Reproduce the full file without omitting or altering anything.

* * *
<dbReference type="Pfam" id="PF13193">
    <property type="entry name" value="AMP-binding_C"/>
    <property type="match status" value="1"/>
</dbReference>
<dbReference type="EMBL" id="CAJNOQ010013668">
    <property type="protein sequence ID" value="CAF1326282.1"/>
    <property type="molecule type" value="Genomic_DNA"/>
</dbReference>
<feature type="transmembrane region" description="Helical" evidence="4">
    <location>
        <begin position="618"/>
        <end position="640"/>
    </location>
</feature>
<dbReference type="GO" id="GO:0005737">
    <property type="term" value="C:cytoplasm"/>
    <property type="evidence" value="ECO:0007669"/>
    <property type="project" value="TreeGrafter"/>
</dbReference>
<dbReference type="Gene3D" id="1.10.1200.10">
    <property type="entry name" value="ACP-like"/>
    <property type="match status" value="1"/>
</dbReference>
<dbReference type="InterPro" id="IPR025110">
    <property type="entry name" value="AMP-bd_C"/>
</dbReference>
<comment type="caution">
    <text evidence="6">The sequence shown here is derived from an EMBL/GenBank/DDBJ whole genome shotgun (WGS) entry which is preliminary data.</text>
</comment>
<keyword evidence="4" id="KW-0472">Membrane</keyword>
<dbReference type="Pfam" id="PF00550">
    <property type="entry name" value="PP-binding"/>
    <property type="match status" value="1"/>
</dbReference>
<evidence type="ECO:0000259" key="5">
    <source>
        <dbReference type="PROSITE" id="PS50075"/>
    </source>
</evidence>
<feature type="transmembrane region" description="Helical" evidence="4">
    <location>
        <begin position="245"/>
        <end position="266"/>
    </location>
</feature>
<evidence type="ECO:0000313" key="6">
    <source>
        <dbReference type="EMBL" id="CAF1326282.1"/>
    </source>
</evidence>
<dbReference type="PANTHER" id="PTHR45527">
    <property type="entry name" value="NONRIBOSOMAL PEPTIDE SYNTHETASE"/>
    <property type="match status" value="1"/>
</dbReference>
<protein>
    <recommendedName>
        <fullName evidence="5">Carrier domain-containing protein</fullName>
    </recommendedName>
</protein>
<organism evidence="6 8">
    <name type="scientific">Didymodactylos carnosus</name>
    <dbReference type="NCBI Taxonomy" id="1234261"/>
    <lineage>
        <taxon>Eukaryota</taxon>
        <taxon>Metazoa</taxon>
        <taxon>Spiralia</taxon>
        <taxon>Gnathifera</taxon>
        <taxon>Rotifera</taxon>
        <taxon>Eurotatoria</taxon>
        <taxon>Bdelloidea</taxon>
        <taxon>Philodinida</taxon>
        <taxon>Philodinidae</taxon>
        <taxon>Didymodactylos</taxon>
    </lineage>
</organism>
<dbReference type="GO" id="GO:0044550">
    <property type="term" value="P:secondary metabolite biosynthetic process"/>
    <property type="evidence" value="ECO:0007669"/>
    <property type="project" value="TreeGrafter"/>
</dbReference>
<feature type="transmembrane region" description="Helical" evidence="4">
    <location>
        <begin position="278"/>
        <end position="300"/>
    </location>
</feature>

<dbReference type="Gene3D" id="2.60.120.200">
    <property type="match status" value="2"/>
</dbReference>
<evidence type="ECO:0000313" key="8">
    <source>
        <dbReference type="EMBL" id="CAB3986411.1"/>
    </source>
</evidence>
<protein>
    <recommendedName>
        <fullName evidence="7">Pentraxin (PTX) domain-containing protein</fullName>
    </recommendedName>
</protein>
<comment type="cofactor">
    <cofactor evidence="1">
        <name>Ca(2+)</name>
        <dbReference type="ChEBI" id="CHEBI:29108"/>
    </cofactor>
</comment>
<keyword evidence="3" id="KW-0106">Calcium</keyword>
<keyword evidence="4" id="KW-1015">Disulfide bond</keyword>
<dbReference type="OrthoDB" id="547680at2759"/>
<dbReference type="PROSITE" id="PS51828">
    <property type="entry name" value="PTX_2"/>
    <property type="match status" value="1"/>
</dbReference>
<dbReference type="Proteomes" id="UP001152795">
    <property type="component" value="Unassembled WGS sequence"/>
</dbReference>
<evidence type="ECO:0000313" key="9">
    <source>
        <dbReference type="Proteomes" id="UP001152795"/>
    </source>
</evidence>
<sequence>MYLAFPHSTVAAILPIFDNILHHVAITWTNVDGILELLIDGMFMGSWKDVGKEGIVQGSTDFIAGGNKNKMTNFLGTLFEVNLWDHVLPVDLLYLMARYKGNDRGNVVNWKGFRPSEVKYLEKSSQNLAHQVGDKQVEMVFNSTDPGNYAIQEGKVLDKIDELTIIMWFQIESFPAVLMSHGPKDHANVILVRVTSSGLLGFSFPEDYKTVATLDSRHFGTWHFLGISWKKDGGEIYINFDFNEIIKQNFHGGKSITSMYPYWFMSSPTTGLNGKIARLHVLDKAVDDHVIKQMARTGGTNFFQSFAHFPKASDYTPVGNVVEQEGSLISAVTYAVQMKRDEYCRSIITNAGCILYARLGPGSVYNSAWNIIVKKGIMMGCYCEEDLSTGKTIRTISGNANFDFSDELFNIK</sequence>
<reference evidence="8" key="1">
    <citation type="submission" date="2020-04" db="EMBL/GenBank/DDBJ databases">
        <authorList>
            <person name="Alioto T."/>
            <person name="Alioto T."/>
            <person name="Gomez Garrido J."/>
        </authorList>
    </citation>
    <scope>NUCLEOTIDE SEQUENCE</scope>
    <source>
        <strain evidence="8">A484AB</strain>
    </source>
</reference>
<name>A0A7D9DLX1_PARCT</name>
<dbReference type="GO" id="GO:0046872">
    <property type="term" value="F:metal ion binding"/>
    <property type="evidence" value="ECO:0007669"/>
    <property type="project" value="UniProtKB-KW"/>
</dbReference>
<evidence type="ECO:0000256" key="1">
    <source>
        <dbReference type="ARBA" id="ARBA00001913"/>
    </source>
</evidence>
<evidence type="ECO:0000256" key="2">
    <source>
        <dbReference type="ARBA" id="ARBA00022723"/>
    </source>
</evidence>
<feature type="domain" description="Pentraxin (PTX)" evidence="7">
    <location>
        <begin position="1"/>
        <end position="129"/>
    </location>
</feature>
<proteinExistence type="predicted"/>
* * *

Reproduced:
<dbReference type="Pfam" id="PF13193">
    <property type="entry name" value="AMP-binding_C"/>
    <property type="match status" value="1"/>
</dbReference>
<dbReference type="EMBL" id="CAJNOQ010013668">
    <property type="protein sequence ID" value="CAF1326282.1"/>
    <property type="molecule type" value="Genomic_DNA"/>
</dbReference>
<feature type="transmembrane region" description="Helical" evidence="4">
    <location>
        <begin position="618"/>
        <end position="640"/>
    </location>
</feature>
<dbReference type="GO" id="GO:0005737">
    <property type="term" value="C:cytoplasm"/>
    <property type="evidence" value="ECO:0007669"/>
    <property type="project" value="TreeGrafter"/>
</dbReference>
<dbReference type="Gene3D" id="1.10.1200.10">
    <property type="entry name" value="ACP-like"/>
    <property type="match status" value="1"/>
</dbReference>
<dbReference type="InterPro" id="IPR025110">
    <property type="entry name" value="AMP-bd_C"/>
</dbReference>
<comment type="caution">
    <text evidence="6">The sequence shown here is derived from an EMBL/GenBank/DDBJ whole genome shotgun (WGS) entry which is preliminary data.</text>
</comment>
<keyword evidence="4" id="KW-0472">Membrane</keyword>
<dbReference type="Pfam" id="PF00550">
    <property type="entry name" value="PP-binding"/>
    <property type="match status" value="1"/>
</dbReference>
<evidence type="ECO:0000259" key="5">
    <source>
        <dbReference type="PROSITE" id="PS50075"/>
    </source>
</evidence>
<feature type="transmembrane region" description="Helical" evidence="4">
    <location>
        <begin position="245"/>
        <end position="266"/>
    </location>
</feature>
<evidence type="ECO:0000313" key="6">
    <source>
        <dbReference type="EMBL" id="CAF1326282.1"/>
    </source>
</evidence>
<dbReference type="PANTHER" id="PTHR45527">
    <property type="entry name" value="NONRIBOSOMAL PEPTIDE SYNTHETASE"/>
    <property type="match status" value="1"/>
</dbReference>
<protein>
    <recommendedName>
        <fullName evidence="5">Carrier domain-containing protein</fullName>
    </recommendedName>
</protein>
<organism evidence="6 8">
    <name type="scientific">Didymodactylos carnosus</name>
    <dbReference type="NCBI Taxonomy" id="1234261"/>
    <lineage>
        <taxon>Eukaryota</taxon>
        <taxon>Metazoa</taxon>
        <taxon>Spiralia</taxon>
        <taxon>Gnathifera</taxon>
        <taxon>Rotifera</taxon>
        <taxon>Eurotatoria</taxon>
        <taxon>Bdelloidea</taxon>
        <taxon>Philodinida</taxon>
        <taxon>Philodinidae</taxon>
        <taxon>Didymodactylos</taxon>
    </lineage>
</organism>
<dbReference type="GO" id="GO:0044550">
    <property type="term" value="P:secondary metabolite biosynthetic process"/>
    <property type="evidence" value="ECO:0007669"/>
    <property type="project" value="TreeGrafter"/>
</dbReference>
<feature type="transmembrane region" description="Helical" evidence="4">
    <location>
        <begin position="278"/>
        <end position="300"/>
    </location>
</feature>

<dbReference type="Gene3D" id="2.60.120.200">
    <property type="match status" value="2"/>
</dbReference>
<evidence type="ECO:0000313" key="8">
    <source>
        <dbReference type="EMBL" id="CAB3986411.1"/>
    </source>
</evidence>
<protein>
    <recommendedName>
        <fullName evidence="7">Pentraxin (PTX) domain-containing protein</fullName>
    </recommendedName>
</protein>
<comment type="cofactor">
    <cofactor evidence="1">
        <name>Ca(2+)</name>
        <dbReference type="ChEBI" id="CHEBI:29108"/>
    </cofactor>
</comment>
<keyword evidence="3" id="KW-0106">Calcium</keyword>
<keyword evidence="4" id="KW-1015">Disulfide bond</keyword>
<dbReference type="OrthoDB" id="547680at2759"/>
<dbReference type="PROSITE" id="PS51828">
    <property type="entry name" value="PTX_2"/>
    <property type="match status" value="1"/>
</dbReference>
<dbReference type="Proteomes" id="UP001152795">
    <property type="component" value="Unassembled WGS sequence"/>
</dbReference>
<evidence type="ECO:0000313" key="9">
    <source>
        <dbReference type="Proteomes" id="UP001152795"/>
    </source>
</evidence>
<sequence>MYLAFPHSTVAAILPIFDNILHHVAITWTNVDGILELLIDGMFMGSWKDVGKEGIVQGSTDFIAGGNKNKMTNFLGTLFEVNLWDHVLPVDLLYLMARYKGNDRGNVVNWKGFRPSEVKYLEKSSQNLAHQVGDKQVEMVFNSTDPGNYAIQEGKVLDKIDELTIIMWFQIESFPAVLMSHGPKDHANVILVRVTSSGLLGFSFPEDYKTVATLDSRHFGTWHFLGISWKKDGGEIYINFDFNEIIKQNFHGGKSITSMYPYWFMSSPTTGLNGKIARLHVLDKAVDDHVIKQMARTGGTNFFQSFAHFPKASDYTPVGNVVEQEGSLISAVTYAVQMKRDEYCRSIITNAGCILYARLGPGSVYNSAWNIIVKKGIMMGCYCEEDLSTGKTIRTISGNANFDFSDELFNIK</sequence>
<reference evidence="8" key="1">
    <citation type="submission" date="2020-04" db="EMBL/GenBank/DDBJ databases">
        <authorList>
            <person name="Alioto T."/>
            <person name="Alioto T."/>
            <person name="Gomez Garrido J."/>
        </authorList>
    </citation>
    <scope>NUCLEOTIDE SEQUENCE</scope>
    <source>
        <strain evidence="8">A484AB</strain>
    </source>
</reference>
<name>A0A7D9DLX1_PARCT</name>
<dbReference type="GO" id="GO:0046872">
    <property type="term" value="F:metal ion binding"/>
    <property type="evidence" value="ECO:0007669"/>
    <property type="project" value="UniProtKB-KW"/>
</dbReference>
<evidence type="ECO:0000256" key="1">
    <source>
        <dbReference type="ARBA" id="ARBA00001913"/>
    </source>
</evidence>
<evidence type="ECO:0000256" key="2">
    <source>
        <dbReference type="ARBA" id="ARBA00022723"/>
    </source>
</evidence>
<feature type="domain" description="Pentraxin (PTX)" evidence="7">
    <location>
        <begin position="1"/>
        <end position="129"/>
    </location>
</feature>
<proteinExistence type="predicted"/>